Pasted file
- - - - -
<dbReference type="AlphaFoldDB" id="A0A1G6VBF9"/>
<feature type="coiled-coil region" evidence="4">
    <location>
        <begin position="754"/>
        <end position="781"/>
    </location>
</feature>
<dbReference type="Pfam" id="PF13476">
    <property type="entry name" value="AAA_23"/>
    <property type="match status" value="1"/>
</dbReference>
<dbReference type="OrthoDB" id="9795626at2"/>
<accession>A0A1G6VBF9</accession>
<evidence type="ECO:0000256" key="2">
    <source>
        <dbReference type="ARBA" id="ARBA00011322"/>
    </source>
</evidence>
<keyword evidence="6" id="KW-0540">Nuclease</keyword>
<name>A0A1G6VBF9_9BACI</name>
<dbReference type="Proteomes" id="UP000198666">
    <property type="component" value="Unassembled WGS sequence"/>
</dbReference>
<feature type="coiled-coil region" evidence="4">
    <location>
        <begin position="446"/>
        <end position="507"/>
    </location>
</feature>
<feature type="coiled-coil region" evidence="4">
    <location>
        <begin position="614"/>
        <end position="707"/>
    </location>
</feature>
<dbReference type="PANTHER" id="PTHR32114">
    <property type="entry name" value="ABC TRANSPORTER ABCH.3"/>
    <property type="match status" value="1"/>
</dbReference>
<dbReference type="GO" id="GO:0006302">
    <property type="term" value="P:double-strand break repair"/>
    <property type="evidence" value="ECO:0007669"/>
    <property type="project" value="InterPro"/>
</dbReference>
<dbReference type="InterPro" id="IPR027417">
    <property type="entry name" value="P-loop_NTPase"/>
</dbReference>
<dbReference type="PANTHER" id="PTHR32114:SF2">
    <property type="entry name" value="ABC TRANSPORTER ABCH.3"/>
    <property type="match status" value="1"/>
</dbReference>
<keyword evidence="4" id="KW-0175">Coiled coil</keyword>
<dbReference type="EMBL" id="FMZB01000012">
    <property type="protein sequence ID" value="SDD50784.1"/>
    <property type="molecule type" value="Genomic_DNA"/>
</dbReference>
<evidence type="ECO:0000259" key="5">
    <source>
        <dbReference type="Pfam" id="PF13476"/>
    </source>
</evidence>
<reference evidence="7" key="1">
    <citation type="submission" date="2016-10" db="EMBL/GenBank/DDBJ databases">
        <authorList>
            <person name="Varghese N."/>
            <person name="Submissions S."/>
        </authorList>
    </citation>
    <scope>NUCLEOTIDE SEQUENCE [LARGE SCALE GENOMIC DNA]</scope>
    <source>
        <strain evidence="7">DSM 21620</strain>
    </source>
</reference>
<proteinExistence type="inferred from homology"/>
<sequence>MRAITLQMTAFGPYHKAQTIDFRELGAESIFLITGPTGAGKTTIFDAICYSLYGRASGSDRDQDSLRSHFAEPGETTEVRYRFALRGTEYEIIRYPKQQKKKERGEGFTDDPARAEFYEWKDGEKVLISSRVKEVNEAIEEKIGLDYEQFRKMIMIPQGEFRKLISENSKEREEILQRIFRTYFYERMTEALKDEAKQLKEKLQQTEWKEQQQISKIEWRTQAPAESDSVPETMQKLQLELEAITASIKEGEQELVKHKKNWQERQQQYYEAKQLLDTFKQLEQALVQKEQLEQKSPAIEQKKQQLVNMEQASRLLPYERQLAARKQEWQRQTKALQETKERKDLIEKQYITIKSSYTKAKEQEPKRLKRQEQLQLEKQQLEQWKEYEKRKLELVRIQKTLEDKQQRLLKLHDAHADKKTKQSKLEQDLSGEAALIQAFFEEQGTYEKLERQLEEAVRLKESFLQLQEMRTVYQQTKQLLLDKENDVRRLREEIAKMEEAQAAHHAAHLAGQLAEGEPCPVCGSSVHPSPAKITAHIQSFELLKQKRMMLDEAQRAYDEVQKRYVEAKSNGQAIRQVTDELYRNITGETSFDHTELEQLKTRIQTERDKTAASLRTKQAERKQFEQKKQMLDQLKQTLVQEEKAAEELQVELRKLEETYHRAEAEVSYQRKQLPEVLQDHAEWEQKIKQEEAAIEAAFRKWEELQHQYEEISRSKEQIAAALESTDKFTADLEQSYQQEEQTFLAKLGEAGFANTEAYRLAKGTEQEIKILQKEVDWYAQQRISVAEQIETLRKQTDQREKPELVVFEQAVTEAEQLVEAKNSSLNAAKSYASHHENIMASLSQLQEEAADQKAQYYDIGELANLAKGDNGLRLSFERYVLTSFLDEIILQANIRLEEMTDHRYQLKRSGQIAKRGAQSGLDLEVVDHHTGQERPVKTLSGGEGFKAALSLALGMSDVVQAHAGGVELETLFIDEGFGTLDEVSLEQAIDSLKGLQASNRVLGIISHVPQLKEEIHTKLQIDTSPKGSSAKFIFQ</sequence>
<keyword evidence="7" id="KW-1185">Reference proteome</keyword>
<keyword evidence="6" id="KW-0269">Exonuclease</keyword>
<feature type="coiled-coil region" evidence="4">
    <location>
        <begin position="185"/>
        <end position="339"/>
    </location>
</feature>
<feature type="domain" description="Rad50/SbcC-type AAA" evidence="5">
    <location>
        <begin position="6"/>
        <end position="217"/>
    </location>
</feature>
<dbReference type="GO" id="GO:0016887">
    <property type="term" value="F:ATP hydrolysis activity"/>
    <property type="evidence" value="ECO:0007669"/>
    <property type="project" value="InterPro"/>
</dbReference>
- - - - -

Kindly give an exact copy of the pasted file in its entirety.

<dbReference type="AlphaFoldDB" id="A0A1G6VBF9"/>
<feature type="coiled-coil region" evidence="4">
    <location>
        <begin position="754"/>
        <end position="781"/>
    </location>
</feature>
<dbReference type="Pfam" id="PF13476">
    <property type="entry name" value="AAA_23"/>
    <property type="match status" value="1"/>
</dbReference>
<dbReference type="OrthoDB" id="9795626at2"/>
<accession>A0A1G6VBF9</accession>
<evidence type="ECO:0000256" key="2">
    <source>
        <dbReference type="ARBA" id="ARBA00011322"/>
    </source>
</evidence>
<keyword evidence="6" id="KW-0540">Nuclease</keyword>
<name>A0A1G6VBF9_9BACI</name>
<dbReference type="Proteomes" id="UP000198666">
    <property type="component" value="Unassembled WGS sequence"/>
</dbReference>
<feature type="coiled-coil region" evidence="4">
    <location>
        <begin position="446"/>
        <end position="507"/>
    </location>
</feature>
<feature type="coiled-coil region" evidence="4">
    <location>
        <begin position="614"/>
        <end position="707"/>
    </location>
</feature>
<dbReference type="PANTHER" id="PTHR32114">
    <property type="entry name" value="ABC TRANSPORTER ABCH.3"/>
    <property type="match status" value="1"/>
</dbReference>
<dbReference type="GO" id="GO:0006302">
    <property type="term" value="P:double-strand break repair"/>
    <property type="evidence" value="ECO:0007669"/>
    <property type="project" value="InterPro"/>
</dbReference>
<dbReference type="InterPro" id="IPR027417">
    <property type="entry name" value="P-loop_NTPase"/>
</dbReference>
<dbReference type="PANTHER" id="PTHR32114:SF2">
    <property type="entry name" value="ABC TRANSPORTER ABCH.3"/>
    <property type="match status" value="1"/>
</dbReference>
<keyword evidence="4" id="KW-0175">Coiled coil</keyword>
<dbReference type="EMBL" id="FMZB01000012">
    <property type="protein sequence ID" value="SDD50784.1"/>
    <property type="molecule type" value="Genomic_DNA"/>
</dbReference>
<evidence type="ECO:0000259" key="5">
    <source>
        <dbReference type="Pfam" id="PF13476"/>
    </source>
</evidence>
<reference evidence="7" key="1">
    <citation type="submission" date="2016-10" db="EMBL/GenBank/DDBJ databases">
        <authorList>
            <person name="Varghese N."/>
            <person name="Submissions S."/>
        </authorList>
    </citation>
    <scope>NUCLEOTIDE SEQUENCE [LARGE SCALE GENOMIC DNA]</scope>
    <source>
        <strain evidence="7">DSM 21620</strain>
    </source>
</reference>
<proteinExistence type="inferred from homology"/>
<sequence>MRAITLQMTAFGPYHKAQTIDFRELGAESIFLITGPTGAGKTTIFDAICYSLYGRASGSDRDQDSLRSHFAEPGETTEVRYRFALRGTEYEIIRYPKQQKKKERGEGFTDDPARAEFYEWKDGEKVLISSRVKEVNEAIEEKIGLDYEQFRKMIMIPQGEFRKLISENSKEREEILQRIFRTYFYERMTEALKDEAKQLKEKLQQTEWKEQQQISKIEWRTQAPAESDSVPETMQKLQLELEAITASIKEGEQELVKHKKNWQERQQQYYEAKQLLDTFKQLEQALVQKEQLEQKSPAIEQKKQQLVNMEQASRLLPYERQLAARKQEWQRQTKALQETKERKDLIEKQYITIKSSYTKAKEQEPKRLKRQEQLQLEKQQLEQWKEYEKRKLELVRIQKTLEDKQQRLLKLHDAHADKKTKQSKLEQDLSGEAALIQAFFEEQGTYEKLERQLEEAVRLKESFLQLQEMRTVYQQTKQLLLDKENDVRRLREEIAKMEEAQAAHHAAHLAGQLAEGEPCPVCGSSVHPSPAKITAHIQSFELLKQKRMMLDEAQRAYDEVQKRYVEAKSNGQAIRQVTDELYRNITGETSFDHTELEQLKTRIQTERDKTAASLRTKQAERKQFEQKKQMLDQLKQTLVQEEKAAEELQVELRKLEETYHRAEAEVSYQRKQLPEVLQDHAEWEQKIKQEEAAIEAAFRKWEELQHQYEEISRSKEQIAAALESTDKFTADLEQSYQQEEQTFLAKLGEAGFANTEAYRLAKGTEQEIKILQKEVDWYAQQRISVAEQIETLRKQTDQREKPELVVFEQAVTEAEQLVEAKNSSLNAAKSYASHHENIMASLSQLQEEAADQKAQYYDIGELANLAKGDNGLRLSFERYVLTSFLDEIILQANIRLEEMTDHRYQLKRSGQIAKRGAQSGLDLEVVDHHTGQERPVKTLSGGEGFKAALSLALGMSDVVQAHAGGVELETLFIDEGFGTLDEVSLEQAIDSLKGLQASNRVLGIISHVPQLKEEIHTKLQIDTSPKGSSAKFIFQ</sequence>
<keyword evidence="7" id="KW-1185">Reference proteome</keyword>
<keyword evidence="6" id="KW-0269">Exonuclease</keyword>
<feature type="coiled-coil region" evidence="4">
    <location>
        <begin position="185"/>
        <end position="339"/>
    </location>
</feature>
<feature type="domain" description="Rad50/SbcC-type AAA" evidence="5">
    <location>
        <begin position="6"/>
        <end position="217"/>
    </location>
</feature>
<dbReference type="GO" id="GO:0016887">
    <property type="term" value="F:ATP hydrolysis activity"/>
    <property type="evidence" value="ECO:0007669"/>
    <property type="project" value="InterPro"/>
</dbReference>